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Globular Clusters

The Globular Star Cluster Fornax5
Credit: NASA, ESA,
S. Larsen (Radboud University, the Netherlands)

A globular cluster is a spherical collection of many tens of thousands of stars that are tightly bound (tied) together by gravity.

The stars are all orbiting around the middle of the cluster, and often remind people of bees swarming around their hive.

They contain many more stars and are much older than open clusters , and are considered the pensioners of the universe as it seems they contain some of the first stars to be produced.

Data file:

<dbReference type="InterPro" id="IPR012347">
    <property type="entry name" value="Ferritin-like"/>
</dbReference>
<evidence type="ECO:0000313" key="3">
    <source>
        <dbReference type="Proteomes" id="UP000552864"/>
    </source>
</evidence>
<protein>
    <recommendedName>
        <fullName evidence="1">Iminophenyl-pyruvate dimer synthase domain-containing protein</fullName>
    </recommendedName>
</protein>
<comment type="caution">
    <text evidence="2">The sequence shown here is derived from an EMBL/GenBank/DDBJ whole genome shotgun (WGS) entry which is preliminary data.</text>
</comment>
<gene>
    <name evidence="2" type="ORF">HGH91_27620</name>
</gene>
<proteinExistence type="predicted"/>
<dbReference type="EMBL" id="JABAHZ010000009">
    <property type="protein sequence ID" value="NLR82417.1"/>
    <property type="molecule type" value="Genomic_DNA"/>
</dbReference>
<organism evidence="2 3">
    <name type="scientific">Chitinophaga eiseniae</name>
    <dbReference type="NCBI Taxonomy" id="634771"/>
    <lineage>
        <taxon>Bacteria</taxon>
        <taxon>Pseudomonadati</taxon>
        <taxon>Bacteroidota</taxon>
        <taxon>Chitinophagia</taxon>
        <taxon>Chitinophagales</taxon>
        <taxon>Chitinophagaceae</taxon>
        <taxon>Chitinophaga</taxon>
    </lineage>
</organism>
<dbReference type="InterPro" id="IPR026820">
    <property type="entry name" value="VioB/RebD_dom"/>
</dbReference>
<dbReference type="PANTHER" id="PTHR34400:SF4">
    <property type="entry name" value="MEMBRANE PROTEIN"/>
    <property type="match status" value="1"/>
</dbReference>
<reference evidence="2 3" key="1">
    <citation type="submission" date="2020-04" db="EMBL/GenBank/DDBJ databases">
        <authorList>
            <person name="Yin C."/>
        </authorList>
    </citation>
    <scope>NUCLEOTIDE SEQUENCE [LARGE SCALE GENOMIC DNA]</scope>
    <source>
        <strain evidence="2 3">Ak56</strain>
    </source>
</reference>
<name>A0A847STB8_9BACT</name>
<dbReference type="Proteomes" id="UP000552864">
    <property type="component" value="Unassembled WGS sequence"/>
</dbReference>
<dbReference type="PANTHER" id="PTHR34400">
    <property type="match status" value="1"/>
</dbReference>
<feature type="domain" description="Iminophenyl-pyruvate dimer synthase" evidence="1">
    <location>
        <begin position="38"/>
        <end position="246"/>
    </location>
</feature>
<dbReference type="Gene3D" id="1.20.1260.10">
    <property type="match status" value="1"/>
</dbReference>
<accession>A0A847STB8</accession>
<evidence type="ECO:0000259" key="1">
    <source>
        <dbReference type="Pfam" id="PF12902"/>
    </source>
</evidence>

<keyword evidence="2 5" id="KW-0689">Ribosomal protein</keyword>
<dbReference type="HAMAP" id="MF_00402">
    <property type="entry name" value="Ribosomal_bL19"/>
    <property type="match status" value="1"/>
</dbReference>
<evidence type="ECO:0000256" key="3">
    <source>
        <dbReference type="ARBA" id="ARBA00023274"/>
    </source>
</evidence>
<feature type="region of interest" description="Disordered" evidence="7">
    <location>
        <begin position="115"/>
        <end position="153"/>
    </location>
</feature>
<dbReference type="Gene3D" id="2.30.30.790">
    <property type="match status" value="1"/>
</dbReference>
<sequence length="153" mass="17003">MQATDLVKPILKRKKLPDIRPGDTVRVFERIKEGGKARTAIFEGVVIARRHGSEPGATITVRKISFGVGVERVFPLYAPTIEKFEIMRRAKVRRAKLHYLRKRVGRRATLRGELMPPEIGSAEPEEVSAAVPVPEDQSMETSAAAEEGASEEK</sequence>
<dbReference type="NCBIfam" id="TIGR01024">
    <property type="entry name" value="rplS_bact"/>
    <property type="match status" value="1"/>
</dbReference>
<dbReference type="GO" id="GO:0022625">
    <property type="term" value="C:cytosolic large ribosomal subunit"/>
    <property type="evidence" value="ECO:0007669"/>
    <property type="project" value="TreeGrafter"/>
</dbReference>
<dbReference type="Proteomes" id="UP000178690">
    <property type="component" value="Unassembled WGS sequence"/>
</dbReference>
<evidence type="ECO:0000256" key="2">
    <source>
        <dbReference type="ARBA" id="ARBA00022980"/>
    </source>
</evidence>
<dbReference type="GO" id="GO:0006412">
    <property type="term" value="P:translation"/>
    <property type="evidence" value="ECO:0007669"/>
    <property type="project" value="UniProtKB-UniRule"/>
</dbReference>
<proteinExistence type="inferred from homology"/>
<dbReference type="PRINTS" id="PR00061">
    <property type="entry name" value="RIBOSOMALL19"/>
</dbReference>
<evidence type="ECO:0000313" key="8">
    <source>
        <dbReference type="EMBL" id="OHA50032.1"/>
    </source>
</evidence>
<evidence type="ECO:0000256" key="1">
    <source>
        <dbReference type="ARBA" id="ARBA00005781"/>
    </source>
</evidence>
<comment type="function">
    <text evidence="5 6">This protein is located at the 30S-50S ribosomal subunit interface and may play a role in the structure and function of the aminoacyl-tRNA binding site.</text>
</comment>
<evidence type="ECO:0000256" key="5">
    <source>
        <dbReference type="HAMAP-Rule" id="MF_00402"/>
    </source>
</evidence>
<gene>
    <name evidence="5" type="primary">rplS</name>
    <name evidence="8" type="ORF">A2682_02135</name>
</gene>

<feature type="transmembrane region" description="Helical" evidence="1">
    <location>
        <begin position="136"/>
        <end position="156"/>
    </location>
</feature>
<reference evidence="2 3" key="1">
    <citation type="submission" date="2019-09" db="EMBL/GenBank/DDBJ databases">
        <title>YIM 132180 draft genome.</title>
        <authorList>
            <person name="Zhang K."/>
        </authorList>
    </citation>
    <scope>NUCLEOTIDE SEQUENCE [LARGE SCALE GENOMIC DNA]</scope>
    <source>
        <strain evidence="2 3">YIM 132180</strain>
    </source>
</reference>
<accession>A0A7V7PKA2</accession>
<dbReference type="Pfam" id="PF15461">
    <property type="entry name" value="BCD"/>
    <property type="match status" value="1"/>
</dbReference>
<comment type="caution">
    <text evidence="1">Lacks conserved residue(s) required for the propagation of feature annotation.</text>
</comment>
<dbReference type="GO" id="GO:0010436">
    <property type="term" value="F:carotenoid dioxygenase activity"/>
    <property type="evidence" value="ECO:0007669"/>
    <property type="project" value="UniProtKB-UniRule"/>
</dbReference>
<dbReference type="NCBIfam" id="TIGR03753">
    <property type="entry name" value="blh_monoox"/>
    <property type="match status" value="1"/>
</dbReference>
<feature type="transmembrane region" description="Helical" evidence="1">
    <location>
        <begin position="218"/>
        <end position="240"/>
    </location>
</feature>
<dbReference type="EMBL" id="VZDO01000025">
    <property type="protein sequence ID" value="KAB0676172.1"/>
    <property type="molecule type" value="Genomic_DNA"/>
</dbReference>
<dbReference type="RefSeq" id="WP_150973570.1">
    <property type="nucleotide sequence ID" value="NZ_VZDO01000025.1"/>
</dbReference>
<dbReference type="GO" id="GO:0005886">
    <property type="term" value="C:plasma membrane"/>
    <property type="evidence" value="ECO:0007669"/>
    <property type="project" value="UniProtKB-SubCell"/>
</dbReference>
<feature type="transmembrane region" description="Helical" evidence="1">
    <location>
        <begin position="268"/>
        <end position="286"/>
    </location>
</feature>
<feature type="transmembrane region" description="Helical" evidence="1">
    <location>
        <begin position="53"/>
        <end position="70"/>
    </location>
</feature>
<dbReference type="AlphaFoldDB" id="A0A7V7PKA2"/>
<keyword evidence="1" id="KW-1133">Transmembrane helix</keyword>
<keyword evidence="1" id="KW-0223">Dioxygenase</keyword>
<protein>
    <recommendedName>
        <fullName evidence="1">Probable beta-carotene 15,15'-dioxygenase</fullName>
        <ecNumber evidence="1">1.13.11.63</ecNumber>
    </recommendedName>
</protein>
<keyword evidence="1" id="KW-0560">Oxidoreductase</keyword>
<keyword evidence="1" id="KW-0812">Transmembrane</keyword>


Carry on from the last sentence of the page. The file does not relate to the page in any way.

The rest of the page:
Globular clusters are found in a large sphere (called the halo) around spiral galaxies, but are located well away from the spiral arms of the galaxies they surround. They are also found in the outer reaches of large elliptical galaxies.

Our own galaxy, the Milky Way is known to have around 150 globular clusters.

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Please note that over the weekend of the 26-29th May 2017 we will be switching over to our brand new website - during this time there may be periods where the site is difficult to access, and users will be unable to request observations from the telescope. Please bear with us during this time. All should be back up and running by the 30th May 2017.